Saturday, June 07, 2008

bad, and worse than you think

Some more bad economic news. Unemployment went up by 0.5 percentage points, the biggest jump since 1986. Oil prices have hit new record highs, and could be going higher. The US dollar grows weaker.

In Florida, John McCain said the numbers were disturbing - "They're the worst in 22 years, I'm told." And in reality, they are worse than you think because of decades of slow, creeping changes to how we actually report economic statistics.

In the May Harper's, Kevin Phillips summarized the changes (subscription required). It was a lot of little things.

For example, over the years the US government has redefined inflation by creating a category called "core inflation." That number excludes food, energy, and housing. In other words, it excludes the essentials. Absurd. And as Phillips writes, excluding these things has made inflation appear lower, fueling lower interest rates, which spurred higher housing prices, which created greater inflation that did not show up in "core" inflation... And about 20 years ago we quit describing the size of our economy in GNP (Gross National Product) terms, instead using GDP (Gross Domestic Product) for the simple reason that GNP was showing our heavily indebted economy in a far worse light.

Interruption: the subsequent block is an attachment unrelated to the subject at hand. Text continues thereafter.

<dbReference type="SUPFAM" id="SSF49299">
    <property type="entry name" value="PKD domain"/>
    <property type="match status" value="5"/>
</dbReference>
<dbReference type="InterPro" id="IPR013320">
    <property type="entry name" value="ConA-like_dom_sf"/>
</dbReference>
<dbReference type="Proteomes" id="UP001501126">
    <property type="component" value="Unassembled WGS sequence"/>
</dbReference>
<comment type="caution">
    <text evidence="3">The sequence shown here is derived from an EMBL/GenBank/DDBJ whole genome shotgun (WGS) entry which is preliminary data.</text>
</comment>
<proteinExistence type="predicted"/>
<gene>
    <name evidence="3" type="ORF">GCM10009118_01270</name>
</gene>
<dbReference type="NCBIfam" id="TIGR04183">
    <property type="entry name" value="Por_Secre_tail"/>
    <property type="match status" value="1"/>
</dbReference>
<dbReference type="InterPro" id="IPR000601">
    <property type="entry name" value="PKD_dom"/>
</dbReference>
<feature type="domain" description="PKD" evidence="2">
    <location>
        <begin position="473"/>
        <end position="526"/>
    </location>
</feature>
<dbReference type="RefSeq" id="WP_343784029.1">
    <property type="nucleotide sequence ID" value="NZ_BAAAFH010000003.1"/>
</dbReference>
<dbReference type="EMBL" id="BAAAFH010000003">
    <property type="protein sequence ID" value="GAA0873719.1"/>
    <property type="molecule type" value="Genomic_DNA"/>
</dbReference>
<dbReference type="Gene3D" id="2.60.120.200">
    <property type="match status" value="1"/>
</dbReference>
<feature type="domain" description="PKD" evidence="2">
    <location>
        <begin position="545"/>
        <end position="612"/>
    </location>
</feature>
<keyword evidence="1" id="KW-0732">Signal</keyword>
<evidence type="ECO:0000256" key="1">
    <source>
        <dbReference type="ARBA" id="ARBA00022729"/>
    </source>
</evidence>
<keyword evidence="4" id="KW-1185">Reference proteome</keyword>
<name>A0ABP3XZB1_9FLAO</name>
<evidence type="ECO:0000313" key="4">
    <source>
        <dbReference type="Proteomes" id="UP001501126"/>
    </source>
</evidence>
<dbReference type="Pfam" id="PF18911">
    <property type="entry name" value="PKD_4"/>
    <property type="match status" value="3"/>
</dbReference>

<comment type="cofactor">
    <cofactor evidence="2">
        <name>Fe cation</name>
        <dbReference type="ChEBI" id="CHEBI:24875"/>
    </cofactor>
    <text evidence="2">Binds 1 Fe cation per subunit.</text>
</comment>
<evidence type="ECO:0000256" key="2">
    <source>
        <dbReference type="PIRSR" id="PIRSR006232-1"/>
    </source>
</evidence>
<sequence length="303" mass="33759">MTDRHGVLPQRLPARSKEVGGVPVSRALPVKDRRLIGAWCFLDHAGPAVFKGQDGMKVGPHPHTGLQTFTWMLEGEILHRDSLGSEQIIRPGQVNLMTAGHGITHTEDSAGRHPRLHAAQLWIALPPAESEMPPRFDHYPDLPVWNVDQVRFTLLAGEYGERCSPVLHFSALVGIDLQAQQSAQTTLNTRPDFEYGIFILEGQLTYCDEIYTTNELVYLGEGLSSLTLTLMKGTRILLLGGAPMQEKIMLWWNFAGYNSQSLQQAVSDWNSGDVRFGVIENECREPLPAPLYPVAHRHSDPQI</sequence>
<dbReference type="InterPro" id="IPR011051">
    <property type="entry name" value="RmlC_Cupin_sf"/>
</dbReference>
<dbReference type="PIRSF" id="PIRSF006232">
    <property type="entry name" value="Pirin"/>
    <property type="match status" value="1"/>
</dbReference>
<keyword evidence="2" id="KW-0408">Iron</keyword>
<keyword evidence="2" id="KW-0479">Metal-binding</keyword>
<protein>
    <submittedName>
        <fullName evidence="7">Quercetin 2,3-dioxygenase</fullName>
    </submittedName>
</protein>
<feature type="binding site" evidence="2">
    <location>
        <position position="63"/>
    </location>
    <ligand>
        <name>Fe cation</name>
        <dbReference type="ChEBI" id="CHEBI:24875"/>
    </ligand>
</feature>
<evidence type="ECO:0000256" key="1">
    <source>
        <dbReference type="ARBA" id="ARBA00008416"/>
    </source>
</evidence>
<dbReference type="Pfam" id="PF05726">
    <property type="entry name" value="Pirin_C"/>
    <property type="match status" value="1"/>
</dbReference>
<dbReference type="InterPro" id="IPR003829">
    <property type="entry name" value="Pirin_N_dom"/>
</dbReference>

How would you count unemployment? How about by counting people who wished they had jobs but didn't? Nope, you have to be actively seeking a job. If you've given up on finding a job, you don't count.

If we used the same statistical methods now as we did in 1983, per Phillips, we would be around 8.5% unemployment, not 5.5%; inflation would be 5% not 2%; growth would be 1% not 3-4%.

Doesn't look so good, does it? And honestly, don't these more negative, more honest numbers better reflect the economic reality that we feel in our guts? Just like the statistic I just came across somewhere, how 62,000 jobs in the $30,000-80,000 salary range in Silicon Valley have been lost, replaced by 66,000 jobs earning under $30,000.

These rose-colored economic glasses that make everything look better are masking the real concerns. And although the Democrats have also been responsible for cooking the figures, they have benefited the Republicans by creating numbers that allow the media to go on about the great economy - ignoring REAL unemployment rates, ignoring REAL declines in real wages, and ignoring greater income disparity.



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